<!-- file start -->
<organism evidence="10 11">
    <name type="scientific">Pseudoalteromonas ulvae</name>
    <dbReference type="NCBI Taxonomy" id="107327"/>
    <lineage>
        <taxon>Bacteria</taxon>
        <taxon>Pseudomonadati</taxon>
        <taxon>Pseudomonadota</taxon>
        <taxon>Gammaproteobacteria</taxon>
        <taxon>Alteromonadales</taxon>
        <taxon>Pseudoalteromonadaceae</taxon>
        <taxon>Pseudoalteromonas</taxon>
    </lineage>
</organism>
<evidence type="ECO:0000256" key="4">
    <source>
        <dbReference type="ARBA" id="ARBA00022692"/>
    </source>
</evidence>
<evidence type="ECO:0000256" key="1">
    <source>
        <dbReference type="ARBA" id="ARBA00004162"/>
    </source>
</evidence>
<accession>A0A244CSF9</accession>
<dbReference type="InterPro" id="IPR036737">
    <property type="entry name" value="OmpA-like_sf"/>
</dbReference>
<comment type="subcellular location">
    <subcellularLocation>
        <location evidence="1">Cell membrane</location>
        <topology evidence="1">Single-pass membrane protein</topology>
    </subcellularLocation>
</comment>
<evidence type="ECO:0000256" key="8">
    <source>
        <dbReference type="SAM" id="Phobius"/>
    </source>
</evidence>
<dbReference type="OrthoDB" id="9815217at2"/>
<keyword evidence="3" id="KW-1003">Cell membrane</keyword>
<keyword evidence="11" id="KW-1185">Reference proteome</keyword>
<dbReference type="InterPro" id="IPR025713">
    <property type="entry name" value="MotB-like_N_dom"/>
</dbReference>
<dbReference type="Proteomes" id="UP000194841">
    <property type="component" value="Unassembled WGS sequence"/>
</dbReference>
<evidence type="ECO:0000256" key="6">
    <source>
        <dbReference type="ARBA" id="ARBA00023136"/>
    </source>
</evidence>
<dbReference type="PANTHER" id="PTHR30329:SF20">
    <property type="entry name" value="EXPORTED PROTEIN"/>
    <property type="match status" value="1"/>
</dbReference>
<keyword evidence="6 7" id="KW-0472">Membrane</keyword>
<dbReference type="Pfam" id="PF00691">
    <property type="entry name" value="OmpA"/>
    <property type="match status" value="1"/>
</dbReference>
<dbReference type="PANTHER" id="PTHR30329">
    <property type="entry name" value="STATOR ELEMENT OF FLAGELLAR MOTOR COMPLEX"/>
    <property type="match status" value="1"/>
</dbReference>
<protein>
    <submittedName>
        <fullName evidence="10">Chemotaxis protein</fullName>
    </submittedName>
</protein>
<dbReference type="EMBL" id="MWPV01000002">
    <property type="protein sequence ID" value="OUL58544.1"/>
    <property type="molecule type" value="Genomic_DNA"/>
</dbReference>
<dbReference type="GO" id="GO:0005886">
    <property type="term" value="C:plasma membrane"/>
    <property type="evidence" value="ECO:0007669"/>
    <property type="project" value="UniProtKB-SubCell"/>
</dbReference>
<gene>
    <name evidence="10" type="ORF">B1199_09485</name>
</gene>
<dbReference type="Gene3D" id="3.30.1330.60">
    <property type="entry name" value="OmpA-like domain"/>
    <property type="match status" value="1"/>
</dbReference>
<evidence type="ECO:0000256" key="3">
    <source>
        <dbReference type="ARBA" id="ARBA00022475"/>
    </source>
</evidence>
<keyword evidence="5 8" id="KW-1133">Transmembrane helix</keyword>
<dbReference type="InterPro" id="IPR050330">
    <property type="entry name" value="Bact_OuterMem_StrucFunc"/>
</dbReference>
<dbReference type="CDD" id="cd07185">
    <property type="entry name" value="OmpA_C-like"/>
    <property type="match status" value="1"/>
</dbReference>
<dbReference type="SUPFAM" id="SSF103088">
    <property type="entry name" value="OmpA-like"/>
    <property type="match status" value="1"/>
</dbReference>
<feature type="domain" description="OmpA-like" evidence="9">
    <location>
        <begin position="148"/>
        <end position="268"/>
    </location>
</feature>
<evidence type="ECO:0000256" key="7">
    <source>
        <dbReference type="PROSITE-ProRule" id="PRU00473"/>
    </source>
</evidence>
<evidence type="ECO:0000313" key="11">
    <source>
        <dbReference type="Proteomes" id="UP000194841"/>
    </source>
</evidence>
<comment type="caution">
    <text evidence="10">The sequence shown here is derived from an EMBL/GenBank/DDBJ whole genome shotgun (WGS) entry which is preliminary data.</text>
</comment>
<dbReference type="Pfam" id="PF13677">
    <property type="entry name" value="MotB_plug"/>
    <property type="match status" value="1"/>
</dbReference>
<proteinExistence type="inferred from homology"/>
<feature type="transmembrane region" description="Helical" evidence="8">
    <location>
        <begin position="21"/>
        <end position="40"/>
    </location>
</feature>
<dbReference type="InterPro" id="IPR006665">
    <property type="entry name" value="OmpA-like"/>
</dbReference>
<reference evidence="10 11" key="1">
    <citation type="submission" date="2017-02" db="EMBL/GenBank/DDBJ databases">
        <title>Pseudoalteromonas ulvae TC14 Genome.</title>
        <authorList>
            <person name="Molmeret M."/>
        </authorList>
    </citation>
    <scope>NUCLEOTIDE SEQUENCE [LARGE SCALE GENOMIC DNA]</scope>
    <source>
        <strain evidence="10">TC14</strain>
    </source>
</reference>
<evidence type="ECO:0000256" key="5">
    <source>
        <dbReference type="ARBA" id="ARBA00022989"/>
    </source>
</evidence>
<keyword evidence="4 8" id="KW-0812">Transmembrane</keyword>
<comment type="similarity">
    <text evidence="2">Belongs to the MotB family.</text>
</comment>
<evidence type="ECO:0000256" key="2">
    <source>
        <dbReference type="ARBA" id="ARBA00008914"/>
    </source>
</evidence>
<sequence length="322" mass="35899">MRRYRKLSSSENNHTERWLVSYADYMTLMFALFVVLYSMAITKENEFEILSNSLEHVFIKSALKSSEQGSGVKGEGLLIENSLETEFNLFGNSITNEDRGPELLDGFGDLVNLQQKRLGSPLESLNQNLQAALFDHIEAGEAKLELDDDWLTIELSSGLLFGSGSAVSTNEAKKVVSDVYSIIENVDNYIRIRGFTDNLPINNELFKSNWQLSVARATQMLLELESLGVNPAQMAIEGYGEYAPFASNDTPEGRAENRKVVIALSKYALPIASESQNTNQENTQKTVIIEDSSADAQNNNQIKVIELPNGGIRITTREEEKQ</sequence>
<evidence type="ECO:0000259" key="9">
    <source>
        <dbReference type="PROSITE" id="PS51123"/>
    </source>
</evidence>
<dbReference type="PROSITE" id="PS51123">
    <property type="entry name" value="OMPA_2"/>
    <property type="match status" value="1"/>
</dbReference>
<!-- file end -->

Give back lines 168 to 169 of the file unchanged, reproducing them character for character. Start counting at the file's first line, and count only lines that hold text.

</evidence>
<dbReference type="PROSITE" id="PS51123">